She did that and more, scoring a victory by fall in 2:40 over Ariunjargal GANBAT (MGL). Gray had built up a 10-0 lead and could have settled for a technical fall herself, but she had an underlying reason for going for the pin.

“We actually lost to Mongolia a few years ago in the same position; I won the match by a couple of points, [but] I needed the pin,” Gray said. “This was more of a revenge, that I wanted that pin from last time. I’m happy we got it.”

Whitney CONDOR (USA) at 50kg and 2018 world silver medalist Sarah HIDEBRANDT (USA) at 53kg staked the U.S. to a 2-0 lead, but Mongolia came back with three straight wins, starting with Bolortuya BAT OCHIR (MGL) decking newly crowned world champion Jacarra WINCHESTER (USA) at 55kg.

BAT OCHIR Bolortuya (MGL) scored a fall over reigning world champion Jacarra Gwenisha WINCHESTER (USA). (Photo: Sachiko Hotaka)

Bat Ochir, who lost to Winchester in the quarterfinals at Nur-Sultan before battling back for a bronze medal, gave up an early takedown before scoring two stepouts to make it 2-2 going into the second period.

Winchester scored another takedown with a trip off a single-leg, and looked on the way to another when she lost her balance while on the attack. Bat Ochir pounced on the miscue, catching the American in a headlock and securing the fall in 4:18.

Macey KILTY (USA) ended Mongolia’s win streak with a victory at 62kg, and Forrest MOLINARI (USA) followed suit at 65kg. World champion Tamyra MENSAH-STOCK (USA) showed her dominance at 68kg with a victory by fall after building up a 10-0 lead.

When Davaanasan ENKH AMAR (MGL) defeated Victoria FRANCIS (USA) 13-7 at 72kg to cut the Americans’ lead to 5-4, that placed the outcome on the final bout at 76kg, where Gray lived up to her billing.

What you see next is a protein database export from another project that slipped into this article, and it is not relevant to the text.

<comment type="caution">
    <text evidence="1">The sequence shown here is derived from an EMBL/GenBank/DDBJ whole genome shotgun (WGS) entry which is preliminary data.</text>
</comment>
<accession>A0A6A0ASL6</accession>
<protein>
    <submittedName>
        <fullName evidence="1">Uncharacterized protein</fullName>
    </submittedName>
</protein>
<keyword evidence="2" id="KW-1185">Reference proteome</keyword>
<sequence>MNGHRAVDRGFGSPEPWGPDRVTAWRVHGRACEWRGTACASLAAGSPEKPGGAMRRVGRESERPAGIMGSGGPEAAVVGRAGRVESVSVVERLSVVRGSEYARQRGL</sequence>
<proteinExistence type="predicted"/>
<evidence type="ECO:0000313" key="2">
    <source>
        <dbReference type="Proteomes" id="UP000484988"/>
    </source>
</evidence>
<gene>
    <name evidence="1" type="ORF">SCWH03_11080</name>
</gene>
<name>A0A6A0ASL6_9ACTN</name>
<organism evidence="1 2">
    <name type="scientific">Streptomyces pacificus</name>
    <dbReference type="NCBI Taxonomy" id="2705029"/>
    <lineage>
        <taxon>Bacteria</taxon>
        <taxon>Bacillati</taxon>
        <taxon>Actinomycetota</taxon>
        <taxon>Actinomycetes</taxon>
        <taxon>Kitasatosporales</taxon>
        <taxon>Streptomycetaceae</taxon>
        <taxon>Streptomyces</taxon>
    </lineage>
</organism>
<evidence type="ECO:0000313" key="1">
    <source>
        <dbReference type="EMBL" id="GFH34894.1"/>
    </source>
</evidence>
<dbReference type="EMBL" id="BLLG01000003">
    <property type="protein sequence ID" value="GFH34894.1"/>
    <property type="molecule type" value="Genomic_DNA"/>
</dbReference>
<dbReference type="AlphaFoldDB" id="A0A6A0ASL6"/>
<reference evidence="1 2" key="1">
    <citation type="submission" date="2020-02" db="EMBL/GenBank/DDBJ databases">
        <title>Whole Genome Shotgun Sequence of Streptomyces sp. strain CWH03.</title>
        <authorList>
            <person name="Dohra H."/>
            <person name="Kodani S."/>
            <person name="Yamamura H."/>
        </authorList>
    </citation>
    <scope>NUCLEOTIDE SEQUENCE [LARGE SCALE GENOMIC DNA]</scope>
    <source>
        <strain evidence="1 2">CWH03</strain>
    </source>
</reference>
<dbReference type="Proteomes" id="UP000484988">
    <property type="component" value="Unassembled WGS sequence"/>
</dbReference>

“I’m really proud of my team, they stepped up in the middle there,” Gray said. “We had a few athletes who just got done with some World Championships, coming off they were supposed to be on vacation, and we had some injuries last minute. 

“For those athletes to step up and win matches, that turned the door right there, that made it possible for Tamyra and I to come out and get our jobs done. It takes a team for us to really be able to compete in this event. And it’s fun to do it when the pressure’s off a little bit.”

Looking ahead to the clash with Japan in the final, Gray said that while the Americans match up well in the upper weights, the team is going to need some mighty efforts early on to have a chance.

“I think especially in the upper weight classes, we’re going to do really well,” she said. “It’s just going to be those key matches early on.

“They have so much depth, and medals, just real talent down at those lower weight classes. But we’ve got that depth, too. We’ve got talent. It’s just going to be about bringing that heart at the right moment and winning those key points, and I think we can do that.

“But Japan is the best, and has been the best. I think it’s a good thing to let them know that we’re coming. Winning this World Cup would be definitely a great thing headed into Tokyo 2020. 

BAT OCHIR Bolortuya (MGL) helped Mongolia earn the 6-4 win over Russia after defeating fellow world bronze medalist Olga KHOROSHAVTSEVA (RUS), 4-4. (Photo: Sachiko Hotaka)

In the early sessions, Mongolia’s Bat Ochir came out on top in the Battle of World Bronze Medalists over Olga KHOROSHAVTSEVA (RUS), providing the key victory in Mongolia’s well-earned 6-4 win over Russia. 

“It was a match between bronze medalists, and I planned all my tactics and concentrated on this match,” Bat Ochir said. “I watched her videos last night and talked to my coach about strategy.” 

Bat Ochir trailed Khoroshavtseva 4-2 late in the match when she tried to come out through the back door, but the Russian fought to avoid conceding control. 

As the final seconds ticked down, Bat Ochir freed a trapped leg and locked up a cradle at the buzzer, which by itself gave her a 2-point takedown, although it took a challenge to receive the points that gave her the 4-4 victory on last-point criteria.

“When I got the hold with the head and leg, then I thought I got the points,” Bat Ochir said, adding she was surprised by the non-call and “worried” when it went to the challenge. 

That victory proved crucial, as Russia would have prevailed on classification points had the team score ended up 5-5.